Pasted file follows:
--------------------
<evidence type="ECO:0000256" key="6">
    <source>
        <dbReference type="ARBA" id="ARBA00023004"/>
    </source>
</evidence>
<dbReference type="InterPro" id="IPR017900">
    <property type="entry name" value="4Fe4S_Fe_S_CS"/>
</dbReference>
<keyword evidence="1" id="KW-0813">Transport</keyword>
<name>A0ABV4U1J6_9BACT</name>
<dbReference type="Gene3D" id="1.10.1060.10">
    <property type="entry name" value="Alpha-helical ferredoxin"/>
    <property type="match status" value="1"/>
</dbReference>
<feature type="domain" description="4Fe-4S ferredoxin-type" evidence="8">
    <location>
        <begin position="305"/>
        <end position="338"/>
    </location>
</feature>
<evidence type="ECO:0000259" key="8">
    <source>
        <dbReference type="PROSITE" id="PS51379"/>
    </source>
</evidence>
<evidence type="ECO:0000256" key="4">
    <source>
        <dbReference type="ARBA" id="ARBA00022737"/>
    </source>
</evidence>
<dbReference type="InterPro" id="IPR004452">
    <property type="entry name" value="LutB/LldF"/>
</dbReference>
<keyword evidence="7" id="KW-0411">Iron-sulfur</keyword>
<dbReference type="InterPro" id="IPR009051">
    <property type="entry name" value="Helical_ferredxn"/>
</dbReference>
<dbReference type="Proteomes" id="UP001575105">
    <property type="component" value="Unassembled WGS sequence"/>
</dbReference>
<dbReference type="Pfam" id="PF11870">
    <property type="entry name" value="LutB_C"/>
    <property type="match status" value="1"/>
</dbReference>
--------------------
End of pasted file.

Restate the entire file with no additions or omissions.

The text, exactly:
<evidence type="ECO:0000256" key="6">
    <source>
        <dbReference type="ARBA" id="ARBA00023004"/>
    </source>
</evidence>
<dbReference type="InterPro" id="IPR017900">
    <property type="entry name" value="4Fe4S_Fe_S_CS"/>
</dbReference>
<keyword evidence="1" id="KW-0813">Transport</keyword>
<name>A0ABV4U1J6_9BACT</name>
<dbReference type="Gene3D" id="1.10.1060.10">
    <property type="entry name" value="Alpha-helical ferredoxin"/>
    <property type="match status" value="1"/>
</dbReference>
<feature type="domain" description="4Fe-4S ferredoxin-type" evidence="8">
    <location>
        <begin position="305"/>
        <end position="338"/>
    </location>
</feature>
<evidence type="ECO:0000259" key="8">
    <source>
        <dbReference type="PROSITE" id="PS51379"/>
    </source>
</evidence>
<evidence type="ECO:0000256" key="4">
    <source>
        <dbReference type="ARBA" id="ARBA00022737"/>
    </source>
</evidence>
<dbReference type="InterPro" id="IPR004452">
    <property type="entry name" value="LutB/LldF"/>
</dbReference>
<keyword evidence="7" id="KW-0411">Iron-sulfur</keyword>
<dbReference type="InterPro" id="IPR009051">
    <property type="entry name" value="Helical_ferredxn"/>
</dbReference>
<dbReference type="Proteomes" id="UP001575105">
    <property type="component" value="Unassembled WGS sequence"/>
</dbReference>
<dbReference type="Pfam" id="PF11870">
    <property type="entry name" value="LutB_C"/>
    <property type="match status" value="1"/>
</dbReference>